Professional Services Guide

Billing your clients and managing profitability

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Billing your clients and managing profitability

Setting up project accounting, billing, and invoicing clients is one of the most important parts of running a professional service business—otherwise, you don’t get paid.

In fact, according to research from the Federation of Small Businesses, 30% of small business owners in Q4 2021 said late payment of invoices had increased in the previous three months. Not getting paid on time has resulted in hundreds of thousands of businesses teetering on the brink of survival. So it’s important to get it right to avoid the same fate.

On the other hand, if your invoicing process is too confusing or unnecessarily difficult, you’ll likely find yourself suffering from customer churn—losing clients and what could be profitable business relationships.

In this section, we’re going to look at the main different types of billing models, the difference between billable and non-billable hours, how to invoice clients and what to expect, as well as measuring and managing profitability.

What are the main billing models?

The type of billing model that works best largely depends on the type of professional service business you run. Personal stylists are likely to have a different billing style compared to hiring builders to restructure a home. So what are the most popular billing models?

  • Hourly/Daily rate. One of the most common methods for billing is hourly or daily rate charges. The basic idea is that you or your employees charge the client based on how many hours or days it took to complete the project. Therefore, time-tracking is an essential tool for businesses that prefer this billing method.

    The types of businesses that work well with hourly/daily rates are knowledge-based, e.g. accountants, consultants, and lawyers.

  • Fixed-rate/Project-based. The other most common billing method is having a fixed rate based on project completion. This means that a project fee is pre-agreed before starting, and that’s how much you charge the client by the end of the project.

    This billing method works well for businesses that don’t have many fluctuating costs or those who tend to work fast and won’t benefit from an hourly rate.

  • Unit-based. Slightly less popular, but still significant in particular verticals is unit-based billing. This billing method involves billing for producing work by the unit. For example, it’s a common practice for journalists and other writers to charge per word for articles written rather than an overall cost.

    The reason for going with a unit-based approach is similar to fixed-rate—if you work fast you don’t benefit from hourly billing, but this method is more flexible. So if your service produces materials, unit-based is another good option.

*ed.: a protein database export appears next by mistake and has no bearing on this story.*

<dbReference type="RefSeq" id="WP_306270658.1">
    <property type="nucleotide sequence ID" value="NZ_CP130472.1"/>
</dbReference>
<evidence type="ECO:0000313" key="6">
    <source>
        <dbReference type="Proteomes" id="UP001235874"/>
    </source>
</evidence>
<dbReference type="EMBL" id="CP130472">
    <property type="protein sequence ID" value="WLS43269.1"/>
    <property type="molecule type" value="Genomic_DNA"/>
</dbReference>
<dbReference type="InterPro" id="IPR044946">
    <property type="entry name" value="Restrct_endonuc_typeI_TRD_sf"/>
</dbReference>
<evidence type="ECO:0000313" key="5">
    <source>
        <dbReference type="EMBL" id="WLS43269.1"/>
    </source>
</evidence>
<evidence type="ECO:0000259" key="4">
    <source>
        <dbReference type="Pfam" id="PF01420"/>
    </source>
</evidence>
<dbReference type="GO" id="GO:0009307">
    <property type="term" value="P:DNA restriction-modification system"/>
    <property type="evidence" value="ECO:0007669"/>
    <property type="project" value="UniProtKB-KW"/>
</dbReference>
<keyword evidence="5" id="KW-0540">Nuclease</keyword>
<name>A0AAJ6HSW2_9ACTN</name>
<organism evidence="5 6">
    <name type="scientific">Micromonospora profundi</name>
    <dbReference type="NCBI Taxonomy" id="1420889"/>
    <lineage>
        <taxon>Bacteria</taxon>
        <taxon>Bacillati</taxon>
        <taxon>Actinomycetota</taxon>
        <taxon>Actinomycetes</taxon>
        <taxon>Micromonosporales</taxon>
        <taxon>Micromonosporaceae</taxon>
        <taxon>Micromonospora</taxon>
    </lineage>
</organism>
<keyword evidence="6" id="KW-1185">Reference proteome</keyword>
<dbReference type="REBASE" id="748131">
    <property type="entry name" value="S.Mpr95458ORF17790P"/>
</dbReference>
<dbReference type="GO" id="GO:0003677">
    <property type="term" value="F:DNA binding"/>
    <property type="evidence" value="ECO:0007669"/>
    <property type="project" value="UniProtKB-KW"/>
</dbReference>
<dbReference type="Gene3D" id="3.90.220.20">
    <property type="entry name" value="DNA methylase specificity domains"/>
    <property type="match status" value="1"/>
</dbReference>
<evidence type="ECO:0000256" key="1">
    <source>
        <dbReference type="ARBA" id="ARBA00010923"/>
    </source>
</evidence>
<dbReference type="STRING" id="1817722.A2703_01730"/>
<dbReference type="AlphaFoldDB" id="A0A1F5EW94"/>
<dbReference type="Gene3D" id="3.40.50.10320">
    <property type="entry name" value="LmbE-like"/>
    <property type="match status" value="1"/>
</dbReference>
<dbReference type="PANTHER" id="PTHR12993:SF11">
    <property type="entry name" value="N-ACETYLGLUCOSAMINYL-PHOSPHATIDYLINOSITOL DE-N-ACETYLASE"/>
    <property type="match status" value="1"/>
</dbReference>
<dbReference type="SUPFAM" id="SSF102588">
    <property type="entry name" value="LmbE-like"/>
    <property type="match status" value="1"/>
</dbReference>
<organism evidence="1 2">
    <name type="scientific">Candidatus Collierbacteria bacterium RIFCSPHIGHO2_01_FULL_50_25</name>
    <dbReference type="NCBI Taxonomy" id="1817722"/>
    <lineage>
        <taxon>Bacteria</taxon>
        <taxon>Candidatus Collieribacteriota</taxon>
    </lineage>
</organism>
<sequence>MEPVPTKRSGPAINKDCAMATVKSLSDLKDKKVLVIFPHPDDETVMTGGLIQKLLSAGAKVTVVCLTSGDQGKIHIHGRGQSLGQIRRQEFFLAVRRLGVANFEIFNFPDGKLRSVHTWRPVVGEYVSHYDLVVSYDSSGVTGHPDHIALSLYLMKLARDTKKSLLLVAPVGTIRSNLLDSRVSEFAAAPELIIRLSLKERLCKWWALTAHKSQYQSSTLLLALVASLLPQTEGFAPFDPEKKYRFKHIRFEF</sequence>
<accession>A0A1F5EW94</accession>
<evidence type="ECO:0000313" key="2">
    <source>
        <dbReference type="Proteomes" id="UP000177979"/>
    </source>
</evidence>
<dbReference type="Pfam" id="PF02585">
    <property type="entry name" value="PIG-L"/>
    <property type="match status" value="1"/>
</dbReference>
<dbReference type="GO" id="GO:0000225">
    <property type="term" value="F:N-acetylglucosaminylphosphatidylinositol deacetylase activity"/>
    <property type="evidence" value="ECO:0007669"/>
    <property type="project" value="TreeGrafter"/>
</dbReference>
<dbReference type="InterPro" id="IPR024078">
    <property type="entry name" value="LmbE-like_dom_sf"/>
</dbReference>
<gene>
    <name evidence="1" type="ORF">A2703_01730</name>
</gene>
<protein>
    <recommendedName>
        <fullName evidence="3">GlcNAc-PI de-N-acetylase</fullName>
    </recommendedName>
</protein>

• Milestone-based. If you prefer to spread out your income across the span of a project instead of getting (or asking for) a lump sum at the end, milestone billing might be the approach for your business. This method ensures you get paid when pre-agreed milestones have been reached.

    This billing method works well for projects that last for a long period and have definable steps towards completion. You can also use this approach for new clients to ensure you get paid for work you do, rather than risk the client “ghosting” when payment is due.

  • Materials and labor-based. The final common billing approach is to create a materials and time-based contract. This type of contract means you’ll bill the client according to the costs of materials and the amount of labor that was used to complete the project.

    This type of billing is most common in verticals where materials and supply costs fluctuate a lot, e.g. construction and architecture. Being able to reasonably accurate with quoting for jobs with this billing method is essential to ensure clients don’t get unwanted surprised at the end.

These are the main types of billing methods used by existing professional service businesses. However, the billing method that’s best for your business can also vary on whether the client is hiring your business for a one-off project or on an ongoing retainer basis.

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What are billable and non-billable hours?

The most basic explanation of billable versus non-billable hours is that the former means you get paid for time worked, and the latter means you don’t get paid for time worked.

After knowing that, you might think, “why would I (or my employees) do work that’s not getting paid for?” Well, that’s where it gets a little more complicated.

For hours worked to be considered “billable”, you need to be doing work that advances the client project forward or is necessary for the project to finish, such as client-specific admin, marketing, design, or research.

On the other hand, businesses can’t reasonably expect clients to be invoiced for time spent entertaining them, training employees, or marketing activities that aren’t for that client.

Beyond using accurate time-tracking software, such as the feature provided by Cloud Coach, you can also have an in-depth section of the project scope or the client contract detailing what is and isn’t considered billable work.

The software you choose can help you calculate how much you should invoice the client based on the billable hours multiplied by the agreed rate. If you’re working with a fixed or project-based billing method, you can also use the concept of billable hours (and calculations) to figure out if you’re charging the right amount for the whole project and adjust future projects if not.